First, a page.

but that doesn't mean that you need a thermometer to maintain temper.
if you're practiced enough to get the feel of the chocolate while you do have the thermometer, you should be able to temper without it.
i never use a thermometer but always test the temper before i fill molds etc. don't usually have any problems. while temperature is important, it isn't the only factor that affects your temper: time and agitation are also important as long as you have the proper seed crystals developed in your chocolate.
I want to second that opinion.
One of the reasons I stopped using a thermometer when hand tempering is not because I'm showing off my skills (well, maybe a little
) but because here even in the temperate (no pun intended) weather of San Diego, as humidity and other random conditions vary (air pressure? butterfly flapping its wings nearby?) , how long the chocolate is usable and how well it otherwise behaves (e.g. issues with sugar bloom) also varies, plus its a good way to learn how far you can go... even though the window is indeed narrow, it's not as inflexible as you might worry about.
Also, sometimes I'll semi-randomly mix couvertures to vary intensity or just to average taste. (For example, I've learned some batches of El Rey don't taste exactly the same as the next batch... I still like Venezuelan chocolate the best, but their at-site cacao farmer quality control is probably random.) In that case, my mix may not be at the exact temperature specifications given... in fact, I may have no way of knowing.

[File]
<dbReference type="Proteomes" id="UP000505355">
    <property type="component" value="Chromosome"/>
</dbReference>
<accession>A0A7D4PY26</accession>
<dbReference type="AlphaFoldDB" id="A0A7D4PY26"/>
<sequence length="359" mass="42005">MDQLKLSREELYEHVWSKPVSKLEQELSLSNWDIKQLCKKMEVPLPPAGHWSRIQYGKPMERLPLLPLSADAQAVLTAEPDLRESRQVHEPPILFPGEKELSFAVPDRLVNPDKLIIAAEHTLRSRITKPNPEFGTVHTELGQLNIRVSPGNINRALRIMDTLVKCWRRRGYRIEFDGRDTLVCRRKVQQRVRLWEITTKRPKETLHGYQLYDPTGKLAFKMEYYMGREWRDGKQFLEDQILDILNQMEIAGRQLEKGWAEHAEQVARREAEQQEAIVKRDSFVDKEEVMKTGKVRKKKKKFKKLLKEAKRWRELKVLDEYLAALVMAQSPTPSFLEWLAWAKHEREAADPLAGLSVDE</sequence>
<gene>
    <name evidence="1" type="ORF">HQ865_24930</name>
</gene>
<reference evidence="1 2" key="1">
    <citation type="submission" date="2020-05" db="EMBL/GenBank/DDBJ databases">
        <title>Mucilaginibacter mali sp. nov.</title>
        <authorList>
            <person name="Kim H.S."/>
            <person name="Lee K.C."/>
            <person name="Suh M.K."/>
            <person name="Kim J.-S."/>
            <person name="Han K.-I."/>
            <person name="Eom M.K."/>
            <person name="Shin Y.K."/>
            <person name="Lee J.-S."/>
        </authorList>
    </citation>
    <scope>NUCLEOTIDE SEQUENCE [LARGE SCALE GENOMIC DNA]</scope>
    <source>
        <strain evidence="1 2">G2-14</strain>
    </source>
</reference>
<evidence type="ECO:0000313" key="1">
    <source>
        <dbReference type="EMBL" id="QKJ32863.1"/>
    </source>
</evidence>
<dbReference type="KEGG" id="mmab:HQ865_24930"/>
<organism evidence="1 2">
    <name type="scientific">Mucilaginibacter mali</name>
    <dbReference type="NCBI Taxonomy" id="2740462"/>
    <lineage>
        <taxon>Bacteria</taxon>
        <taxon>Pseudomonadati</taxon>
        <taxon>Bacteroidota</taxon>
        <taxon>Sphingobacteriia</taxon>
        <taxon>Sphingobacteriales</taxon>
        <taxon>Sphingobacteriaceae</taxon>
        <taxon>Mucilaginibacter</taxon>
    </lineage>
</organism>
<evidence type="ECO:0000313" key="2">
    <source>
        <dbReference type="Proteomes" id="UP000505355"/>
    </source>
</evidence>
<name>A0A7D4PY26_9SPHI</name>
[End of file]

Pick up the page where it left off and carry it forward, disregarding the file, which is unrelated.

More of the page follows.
Also, being able to work with the chocolate by hand also allows you more flexibility in how you temper, because really there are a million ways you can get there. For example, Michael Antonorsi of Chuao Chocolatier once suggested to me & my classmates that instead of seeding with discs, seed with a giant block of chocolate and stir until tempered. Then just fish the block out when you're ready, which avoids having to worry about unmelted chunks. If you can recognize the temper by feel, it's much easier to pull something like that off.
Just blindly raising to temperature X and lowering to temperature Y and agitating, and/or mixing N grams of melted chocolate at temperature Z is a recipe for self-torment in the long run. Besides, playing with melted chocolate should be FUN.